It’s easy to get caught up in the throes of life and suddenly feel overwhelmed by all that you need to get done. Perhaps you have a family life, career, and personal life that give you meaning and purpose. But occasionally, come with so many responsibilities that it’s hard to keep up with it all. If you’ve got a history of addiction and substance abuse, you might find that it’s during these times when you feel the urge or craving to drink. You might feel like you need a break, an escape from it all, and wouldn’t a drink feel good, you think to yourself. It’s an easy place to get into. However, stress doesn’t have to lead to relapse. There are some precautionary steps you can take to avoid the pitfalls of an overly busy life so that relapse doesn’t occur.
Take a Day off to Relax
When you notice that you’re experiencing cravings, it could be a good time to take the day off to take care of yourself. The stress you’re feeling is actually calling you to take some time for yourself. If you notice yourself feeling irritable, angry, exhausted, socially detached, and overwhelmed, then it’s easy to lose touch with the meaning and purpose in life. It’s easy to feel bombarded by the to-do list. This is when the need to escape with drugs or alcohol might begin to arise, and this is the time to take a long break – one or two days at the least – to take good care of yourself.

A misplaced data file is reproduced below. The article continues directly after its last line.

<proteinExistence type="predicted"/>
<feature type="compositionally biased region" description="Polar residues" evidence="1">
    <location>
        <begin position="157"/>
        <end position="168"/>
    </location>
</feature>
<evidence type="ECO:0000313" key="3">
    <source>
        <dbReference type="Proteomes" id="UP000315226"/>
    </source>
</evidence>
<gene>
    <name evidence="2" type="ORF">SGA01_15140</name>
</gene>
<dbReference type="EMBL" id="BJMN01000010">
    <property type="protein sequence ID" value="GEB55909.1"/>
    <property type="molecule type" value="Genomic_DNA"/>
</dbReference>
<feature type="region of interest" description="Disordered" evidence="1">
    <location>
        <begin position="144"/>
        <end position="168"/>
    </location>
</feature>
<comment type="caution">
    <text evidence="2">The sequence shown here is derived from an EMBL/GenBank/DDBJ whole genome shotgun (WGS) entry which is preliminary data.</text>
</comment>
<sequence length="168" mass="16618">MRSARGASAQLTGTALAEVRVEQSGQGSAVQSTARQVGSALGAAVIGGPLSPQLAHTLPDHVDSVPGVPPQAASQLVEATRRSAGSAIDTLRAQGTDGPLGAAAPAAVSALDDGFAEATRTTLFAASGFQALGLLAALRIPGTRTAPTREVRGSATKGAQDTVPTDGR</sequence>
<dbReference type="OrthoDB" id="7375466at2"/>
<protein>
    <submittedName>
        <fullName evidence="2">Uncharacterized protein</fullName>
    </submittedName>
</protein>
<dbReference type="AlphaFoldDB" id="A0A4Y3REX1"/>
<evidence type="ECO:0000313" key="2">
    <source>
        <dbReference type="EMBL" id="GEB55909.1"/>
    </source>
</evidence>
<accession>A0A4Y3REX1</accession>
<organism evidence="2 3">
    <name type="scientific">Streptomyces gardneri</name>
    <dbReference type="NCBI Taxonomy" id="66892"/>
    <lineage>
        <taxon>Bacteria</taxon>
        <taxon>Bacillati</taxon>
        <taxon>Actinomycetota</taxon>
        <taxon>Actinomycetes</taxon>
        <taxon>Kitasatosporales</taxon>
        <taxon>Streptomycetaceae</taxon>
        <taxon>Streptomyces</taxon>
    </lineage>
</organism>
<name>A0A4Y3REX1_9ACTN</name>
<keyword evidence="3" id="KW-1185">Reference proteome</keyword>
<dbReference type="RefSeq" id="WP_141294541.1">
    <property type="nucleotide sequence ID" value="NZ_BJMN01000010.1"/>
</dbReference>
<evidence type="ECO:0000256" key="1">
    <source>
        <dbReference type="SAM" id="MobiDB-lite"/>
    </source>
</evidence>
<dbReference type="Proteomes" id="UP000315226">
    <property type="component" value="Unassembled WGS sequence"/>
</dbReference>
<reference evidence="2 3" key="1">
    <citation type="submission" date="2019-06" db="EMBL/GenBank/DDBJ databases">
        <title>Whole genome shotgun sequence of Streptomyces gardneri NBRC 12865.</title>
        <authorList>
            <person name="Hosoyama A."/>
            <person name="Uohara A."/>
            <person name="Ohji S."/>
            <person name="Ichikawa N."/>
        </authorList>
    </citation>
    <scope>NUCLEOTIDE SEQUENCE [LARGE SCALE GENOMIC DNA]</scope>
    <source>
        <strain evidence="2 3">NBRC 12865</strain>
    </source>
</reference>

Have a Regular Practice of Relaxation
Taking time off of work can be a great short-term measure. But if you want to know the feelings of relaxation on a more regular basis, develop a practice of meditation, yoga, or deep breathing. Even a practice of mindfulness, the ability to stay present and aware of what’s going on within and around you, can help you develop a sense of relaxation and ease throughout your day. To make it easier to sustain a relaxation practice, you might look for hatha yoga or meditation classes being offered in your neighborhood.
Stay Connected to a Recovery Community
You might have many years of sobriety under your belt, but if you’re beginning to experience cravings, it might be worthwhile to stay connected with those who have recovery at the forefront of their minds. You might help, especially during times of stress, to be reminded of those principles of sobriety that got you sober in the first place.
Talk with Your Therapist, Sponsor, or Drug Counselor
A sponsor, therapist, and drug counselor are three very different positions. A sponsor isn’t going to provide therapy, and a therapist may or may not be able to provide you with what your sponsor can give you. Nonetheless, one of these three professionals can at the very least provide support. He or she can encourage you to make the right choices, reminding you of all that you’ve achieved thus far.
If you’re feeling stress in your life, the above suggestions might prevent a relapse.